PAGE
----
Therefore, the North is not alone in its continued reliance on Britain; however, it maintains direct British oversight and a parliamentary structure explicitly designed to cement Britain’s governmental control over the region. The region itself maintains a large British population which has established long-standing roots in Ireland – a population which has its own classes of exploited and disenfranchised people, suffering as a direct result of British structures of domination. It is this population which has been used to uphold British rule and to justify the British state’s unwillingness to release Ireland from its grasp.

It cannot be forgotten why the current system of governance in the North exists. It is not long since Irish Catholics in the North took to the streets to demand civil rights and were met with violence by the British state. It is not long since these people were subject to arbitrary internment and torture, since guns were planted in young Irishmen’s cars to justify arrests and passed into the hands of young loyalists to outsource executions. It is not long since a peace process was agreed to, which brought the most overt expressions of colonial violence on the island to a halt.

The still unspoken truth is that the British state bears total responsibility for the so-called sectarian violence in the North. ‘The Troubles’ were a product of a long-standing colonial system and its unbending repression of Irish people. The violence erupted when the Irish people asked for rights and the British responded by gunning them down. Irish nationalists are not innocent of disgraceful acts during the war that followed; yet, it is only because they resisted that they have anything at all. The British state not only carried out the bulk of the violence during this period but was only willing to bring an end to it on its own terms – the ‘peace process’ is a result of Irish people deciding that enough was enough, that the violence was too much and too pointless, because the British would never take their guns off Irish streets.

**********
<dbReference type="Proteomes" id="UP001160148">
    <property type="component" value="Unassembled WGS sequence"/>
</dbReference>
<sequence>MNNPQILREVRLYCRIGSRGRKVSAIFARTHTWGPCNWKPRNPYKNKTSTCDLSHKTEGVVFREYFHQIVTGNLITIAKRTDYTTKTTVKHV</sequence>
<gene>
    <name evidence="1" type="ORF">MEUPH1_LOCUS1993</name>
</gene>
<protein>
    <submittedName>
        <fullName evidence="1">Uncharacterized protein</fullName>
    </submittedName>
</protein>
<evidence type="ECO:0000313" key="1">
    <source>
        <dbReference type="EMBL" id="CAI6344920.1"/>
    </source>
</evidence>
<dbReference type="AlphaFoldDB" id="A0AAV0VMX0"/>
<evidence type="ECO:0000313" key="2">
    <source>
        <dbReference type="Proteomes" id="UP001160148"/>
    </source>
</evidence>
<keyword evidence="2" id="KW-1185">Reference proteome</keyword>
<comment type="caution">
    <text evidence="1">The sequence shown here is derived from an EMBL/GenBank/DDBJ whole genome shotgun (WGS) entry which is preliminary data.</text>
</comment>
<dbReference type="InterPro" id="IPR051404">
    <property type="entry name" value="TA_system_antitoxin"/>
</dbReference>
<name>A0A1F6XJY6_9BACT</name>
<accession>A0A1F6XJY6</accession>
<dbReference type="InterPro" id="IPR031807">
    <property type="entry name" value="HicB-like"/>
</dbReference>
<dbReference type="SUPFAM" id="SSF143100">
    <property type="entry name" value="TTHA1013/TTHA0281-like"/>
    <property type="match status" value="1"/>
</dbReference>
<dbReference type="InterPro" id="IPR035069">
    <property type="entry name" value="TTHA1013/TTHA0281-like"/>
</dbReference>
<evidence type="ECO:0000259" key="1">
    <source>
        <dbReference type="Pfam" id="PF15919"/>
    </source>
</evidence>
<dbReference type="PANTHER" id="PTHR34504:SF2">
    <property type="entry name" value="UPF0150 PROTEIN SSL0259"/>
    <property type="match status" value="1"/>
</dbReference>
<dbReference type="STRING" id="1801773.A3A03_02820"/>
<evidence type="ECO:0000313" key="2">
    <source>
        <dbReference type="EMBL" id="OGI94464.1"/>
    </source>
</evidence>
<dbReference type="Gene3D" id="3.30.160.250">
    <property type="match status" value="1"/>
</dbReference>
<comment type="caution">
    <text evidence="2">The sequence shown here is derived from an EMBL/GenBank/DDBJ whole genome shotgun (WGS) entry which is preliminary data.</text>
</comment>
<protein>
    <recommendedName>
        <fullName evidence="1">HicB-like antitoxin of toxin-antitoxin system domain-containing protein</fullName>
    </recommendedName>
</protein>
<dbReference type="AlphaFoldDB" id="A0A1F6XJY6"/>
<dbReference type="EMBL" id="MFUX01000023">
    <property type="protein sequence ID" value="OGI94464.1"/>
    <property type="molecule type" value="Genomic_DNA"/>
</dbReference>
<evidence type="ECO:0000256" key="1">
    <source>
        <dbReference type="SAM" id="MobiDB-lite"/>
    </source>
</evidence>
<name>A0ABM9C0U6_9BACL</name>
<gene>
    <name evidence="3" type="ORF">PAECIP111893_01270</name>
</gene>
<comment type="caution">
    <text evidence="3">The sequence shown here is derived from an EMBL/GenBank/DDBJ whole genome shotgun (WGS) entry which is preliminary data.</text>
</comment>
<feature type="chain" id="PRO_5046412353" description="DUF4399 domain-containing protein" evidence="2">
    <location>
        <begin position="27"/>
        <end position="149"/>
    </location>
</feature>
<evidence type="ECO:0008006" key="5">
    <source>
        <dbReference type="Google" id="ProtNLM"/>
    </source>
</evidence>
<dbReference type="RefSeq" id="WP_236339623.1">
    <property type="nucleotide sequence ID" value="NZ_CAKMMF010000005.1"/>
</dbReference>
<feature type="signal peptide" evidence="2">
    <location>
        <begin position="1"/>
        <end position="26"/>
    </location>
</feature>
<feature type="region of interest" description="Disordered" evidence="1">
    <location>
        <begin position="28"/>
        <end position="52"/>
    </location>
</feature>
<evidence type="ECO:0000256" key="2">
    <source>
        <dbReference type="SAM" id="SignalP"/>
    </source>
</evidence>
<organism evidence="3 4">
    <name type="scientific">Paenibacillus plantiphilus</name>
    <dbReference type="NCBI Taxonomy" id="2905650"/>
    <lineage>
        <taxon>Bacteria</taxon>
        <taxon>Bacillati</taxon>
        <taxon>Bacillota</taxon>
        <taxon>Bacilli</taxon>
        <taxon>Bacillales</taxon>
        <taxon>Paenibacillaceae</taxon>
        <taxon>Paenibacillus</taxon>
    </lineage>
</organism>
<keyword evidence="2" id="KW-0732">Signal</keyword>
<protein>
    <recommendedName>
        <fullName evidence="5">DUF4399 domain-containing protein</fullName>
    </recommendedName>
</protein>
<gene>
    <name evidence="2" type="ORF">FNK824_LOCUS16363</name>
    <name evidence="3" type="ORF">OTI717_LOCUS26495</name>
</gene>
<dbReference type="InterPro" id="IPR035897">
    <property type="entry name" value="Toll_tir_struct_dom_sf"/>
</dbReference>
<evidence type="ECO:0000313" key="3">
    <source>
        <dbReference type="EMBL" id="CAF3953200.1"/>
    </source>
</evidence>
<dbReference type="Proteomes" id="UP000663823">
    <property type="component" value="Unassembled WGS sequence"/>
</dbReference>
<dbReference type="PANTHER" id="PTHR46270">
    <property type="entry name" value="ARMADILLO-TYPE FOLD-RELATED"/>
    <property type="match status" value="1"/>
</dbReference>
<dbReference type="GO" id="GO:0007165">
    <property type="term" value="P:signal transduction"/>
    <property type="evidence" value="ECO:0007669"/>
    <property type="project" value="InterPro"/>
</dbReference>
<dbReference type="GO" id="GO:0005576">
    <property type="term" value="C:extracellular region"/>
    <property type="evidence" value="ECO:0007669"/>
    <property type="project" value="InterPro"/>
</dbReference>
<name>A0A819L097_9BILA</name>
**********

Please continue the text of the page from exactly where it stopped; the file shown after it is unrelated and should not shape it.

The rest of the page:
Now, Irish nationalists in the North try to oust British control through the channels of British government. Symbolically, it is significant that the post of first minister will go to an Irish nationalist in the Stormont. Sinn Féin will inevitably push for a border poll with renewed vigor and may one day convince the British to allow such a vote to occur. Yet, for now, the system prevails. The DUP, the major unionist party in the North, unwilling to play second fiddle, is currently blocking MLAs from taking their seats in the assembly. Unless they begin to play along, Michelle O’Neill will not take her post and a government will not be formed. Power will once again go to Westminster and British control will be direct, for that is the neutral state of the North.

Luke Beirne was born in Ireland and lives in Canada. His debut novel debut novel, Foxhunt, was released by Baraka Books in April 2022. His second novel, Blacklion, which will be published later this year.